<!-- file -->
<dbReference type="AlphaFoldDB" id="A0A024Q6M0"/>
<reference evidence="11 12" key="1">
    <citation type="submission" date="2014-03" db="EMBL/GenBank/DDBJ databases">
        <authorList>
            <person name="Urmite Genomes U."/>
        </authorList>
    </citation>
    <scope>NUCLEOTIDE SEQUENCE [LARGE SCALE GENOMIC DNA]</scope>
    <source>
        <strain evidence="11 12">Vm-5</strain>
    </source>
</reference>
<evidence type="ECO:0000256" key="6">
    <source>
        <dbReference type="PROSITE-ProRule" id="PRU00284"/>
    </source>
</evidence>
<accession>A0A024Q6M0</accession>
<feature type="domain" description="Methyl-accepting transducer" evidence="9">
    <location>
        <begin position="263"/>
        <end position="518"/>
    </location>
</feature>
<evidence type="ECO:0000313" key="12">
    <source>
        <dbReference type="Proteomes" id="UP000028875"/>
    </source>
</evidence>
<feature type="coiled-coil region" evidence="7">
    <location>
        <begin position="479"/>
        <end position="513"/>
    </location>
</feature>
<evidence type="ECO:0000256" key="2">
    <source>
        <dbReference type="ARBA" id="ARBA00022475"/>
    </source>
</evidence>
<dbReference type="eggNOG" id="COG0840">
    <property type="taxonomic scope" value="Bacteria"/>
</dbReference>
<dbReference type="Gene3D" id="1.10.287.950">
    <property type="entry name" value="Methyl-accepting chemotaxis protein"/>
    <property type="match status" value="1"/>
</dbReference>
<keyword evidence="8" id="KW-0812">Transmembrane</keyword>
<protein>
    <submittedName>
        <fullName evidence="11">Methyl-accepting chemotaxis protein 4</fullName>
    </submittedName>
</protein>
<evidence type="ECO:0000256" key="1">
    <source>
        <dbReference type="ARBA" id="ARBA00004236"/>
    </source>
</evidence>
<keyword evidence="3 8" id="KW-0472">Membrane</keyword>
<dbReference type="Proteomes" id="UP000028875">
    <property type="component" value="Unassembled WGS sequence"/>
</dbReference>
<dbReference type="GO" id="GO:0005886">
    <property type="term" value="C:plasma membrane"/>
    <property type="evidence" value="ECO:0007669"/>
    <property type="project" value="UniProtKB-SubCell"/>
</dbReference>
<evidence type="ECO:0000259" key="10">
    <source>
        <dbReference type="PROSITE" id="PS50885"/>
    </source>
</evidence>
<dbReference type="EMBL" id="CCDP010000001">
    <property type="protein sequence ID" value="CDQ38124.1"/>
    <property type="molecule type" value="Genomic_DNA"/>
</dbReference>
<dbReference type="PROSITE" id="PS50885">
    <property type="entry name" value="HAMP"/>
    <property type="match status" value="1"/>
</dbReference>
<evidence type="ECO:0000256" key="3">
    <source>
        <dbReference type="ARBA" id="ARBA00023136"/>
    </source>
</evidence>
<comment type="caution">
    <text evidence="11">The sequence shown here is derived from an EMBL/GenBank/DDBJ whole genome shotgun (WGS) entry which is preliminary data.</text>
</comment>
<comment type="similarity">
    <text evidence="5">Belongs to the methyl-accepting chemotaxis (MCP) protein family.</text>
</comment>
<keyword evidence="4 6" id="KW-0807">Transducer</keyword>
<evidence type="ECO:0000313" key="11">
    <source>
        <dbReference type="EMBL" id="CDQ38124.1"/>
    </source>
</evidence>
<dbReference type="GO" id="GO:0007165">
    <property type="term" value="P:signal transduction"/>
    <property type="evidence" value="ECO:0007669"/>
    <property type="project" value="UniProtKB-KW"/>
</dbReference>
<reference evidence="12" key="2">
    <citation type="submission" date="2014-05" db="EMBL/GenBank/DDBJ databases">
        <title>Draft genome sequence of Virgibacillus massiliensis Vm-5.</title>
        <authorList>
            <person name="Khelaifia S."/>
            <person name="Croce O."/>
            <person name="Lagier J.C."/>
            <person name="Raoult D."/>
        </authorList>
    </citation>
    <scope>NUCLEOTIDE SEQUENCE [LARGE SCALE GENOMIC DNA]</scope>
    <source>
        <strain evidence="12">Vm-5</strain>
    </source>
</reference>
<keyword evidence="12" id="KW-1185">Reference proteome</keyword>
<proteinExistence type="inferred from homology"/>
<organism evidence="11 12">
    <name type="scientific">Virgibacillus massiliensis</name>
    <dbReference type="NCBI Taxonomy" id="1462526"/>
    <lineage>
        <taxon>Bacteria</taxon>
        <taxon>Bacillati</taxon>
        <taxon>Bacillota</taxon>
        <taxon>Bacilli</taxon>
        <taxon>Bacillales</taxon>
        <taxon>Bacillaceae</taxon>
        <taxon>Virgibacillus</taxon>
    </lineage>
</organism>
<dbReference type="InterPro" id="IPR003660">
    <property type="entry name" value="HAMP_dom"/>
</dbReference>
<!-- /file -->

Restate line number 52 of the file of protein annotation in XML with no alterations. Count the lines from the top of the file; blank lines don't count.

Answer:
    </submittedName>